It is another object of the invention to provide a secure access controller enabled to authenticate a caller, the access controller being positioned between a modem and computerized equipment to be accessed through a dial-up connection.

It is another object of the invention to provide a secure access controller connected to command controllable computerized equipment, the secure access controller being enabled to permit data to pass through the secure access controller upon establishing an authenticity of a service point and to prevent data from passing through the secure access controller otherwise.

SUMMARY OF THE INVENTION

According to one aspect of the invention, a system is provided for controlling access to computerized equipment by a remote entity. The system includes an authentication server and an access controller interconnectable with each other and with the remote entity for communications therebetween, where the access controller is connected to the computerized equipment. The authentication server is operable to provide the remote entity with a first access key and the access controller with a second access key corresponding to the first access key. The access controller is operable to attempt to authenticate the remote entity at least in part on a basis of the access keys, wherein the access controller enables data to pass from the remote entity to the computerized equipment only upon successful authentication of the remote entity.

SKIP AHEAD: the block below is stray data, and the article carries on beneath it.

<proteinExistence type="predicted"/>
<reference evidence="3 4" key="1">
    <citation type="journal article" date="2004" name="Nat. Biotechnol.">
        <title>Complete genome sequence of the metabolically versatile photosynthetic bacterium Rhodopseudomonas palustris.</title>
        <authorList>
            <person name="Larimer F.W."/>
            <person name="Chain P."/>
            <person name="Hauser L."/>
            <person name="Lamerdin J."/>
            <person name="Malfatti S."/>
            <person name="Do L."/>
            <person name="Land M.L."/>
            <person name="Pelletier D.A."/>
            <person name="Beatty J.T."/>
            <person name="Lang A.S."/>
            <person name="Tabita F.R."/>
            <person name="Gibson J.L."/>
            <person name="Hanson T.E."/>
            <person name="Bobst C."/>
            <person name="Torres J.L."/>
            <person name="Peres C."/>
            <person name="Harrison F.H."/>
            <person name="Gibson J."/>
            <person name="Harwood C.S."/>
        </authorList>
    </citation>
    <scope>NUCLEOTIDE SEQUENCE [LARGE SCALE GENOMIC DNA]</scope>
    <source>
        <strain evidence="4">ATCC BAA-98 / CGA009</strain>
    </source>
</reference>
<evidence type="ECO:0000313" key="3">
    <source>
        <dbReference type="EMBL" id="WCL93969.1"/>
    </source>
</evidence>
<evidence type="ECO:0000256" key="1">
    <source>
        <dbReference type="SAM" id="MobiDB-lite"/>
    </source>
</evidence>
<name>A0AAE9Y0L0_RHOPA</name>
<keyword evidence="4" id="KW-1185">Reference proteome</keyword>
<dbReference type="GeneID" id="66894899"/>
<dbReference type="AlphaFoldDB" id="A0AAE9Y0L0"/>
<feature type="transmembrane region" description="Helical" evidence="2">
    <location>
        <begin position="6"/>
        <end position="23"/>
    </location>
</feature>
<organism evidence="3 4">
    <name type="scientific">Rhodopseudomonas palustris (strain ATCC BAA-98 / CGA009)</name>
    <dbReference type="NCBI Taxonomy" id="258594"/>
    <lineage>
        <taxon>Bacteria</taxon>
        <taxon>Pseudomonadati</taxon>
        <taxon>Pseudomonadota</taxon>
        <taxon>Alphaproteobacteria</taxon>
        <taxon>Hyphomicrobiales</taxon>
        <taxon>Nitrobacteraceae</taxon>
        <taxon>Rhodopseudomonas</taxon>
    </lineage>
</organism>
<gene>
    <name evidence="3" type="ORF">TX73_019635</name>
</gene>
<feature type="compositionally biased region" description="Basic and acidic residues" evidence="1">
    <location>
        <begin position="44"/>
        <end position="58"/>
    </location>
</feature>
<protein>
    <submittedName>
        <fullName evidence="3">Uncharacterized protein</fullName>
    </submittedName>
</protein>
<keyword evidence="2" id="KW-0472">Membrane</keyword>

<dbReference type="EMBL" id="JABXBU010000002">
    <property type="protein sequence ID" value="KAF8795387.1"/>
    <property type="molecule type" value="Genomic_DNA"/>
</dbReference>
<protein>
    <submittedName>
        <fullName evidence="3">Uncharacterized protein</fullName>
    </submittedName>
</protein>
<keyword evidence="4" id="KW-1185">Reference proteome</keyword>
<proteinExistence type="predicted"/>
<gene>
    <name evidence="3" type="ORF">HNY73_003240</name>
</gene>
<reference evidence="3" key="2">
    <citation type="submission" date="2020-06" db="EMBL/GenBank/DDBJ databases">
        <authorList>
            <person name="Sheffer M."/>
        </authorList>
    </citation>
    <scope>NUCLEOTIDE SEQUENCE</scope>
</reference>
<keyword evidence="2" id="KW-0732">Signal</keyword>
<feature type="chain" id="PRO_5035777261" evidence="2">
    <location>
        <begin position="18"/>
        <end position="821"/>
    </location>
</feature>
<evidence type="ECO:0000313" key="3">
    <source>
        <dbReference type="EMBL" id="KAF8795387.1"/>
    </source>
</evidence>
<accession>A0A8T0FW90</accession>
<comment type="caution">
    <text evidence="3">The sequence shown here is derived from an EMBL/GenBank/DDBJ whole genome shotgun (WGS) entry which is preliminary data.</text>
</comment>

According to another aspect of the invention, a method is provided for controlling access to computerized equipment by a remote entity, the computerized equipment being connected to an access controller operative to enable data to be passed from the remote entity to the computerized equipment if the remote entity is successfully authenticated. The method includes the steps of receiving a request for access to the computerized equipment from the remote entity, determining a first access key and a second access key corresponding to the first access key, providing the first access key to the remote entity and providing the second access key to the access controller for use in the authentication of the remote entity.

According to yet another aspect of the invention, an authentication server is provided for controlling access to computerized equipment by a remote entity, where the computerized equipment is connected to an access controller. The authentication server is responsive to a request from the remote entity for access to the computerized equipment to provide the remote entity with a first access key and the access controller with a second access key corresponding to the first access key. The first access key is usable by the remote entity for communication with the access controller and the second access key is usable by the access controller for attempting to authenticate the remote entity. The access controller enables data to be passed from the remote entity to the computerized equipment only upon successful authentication of the remote entity.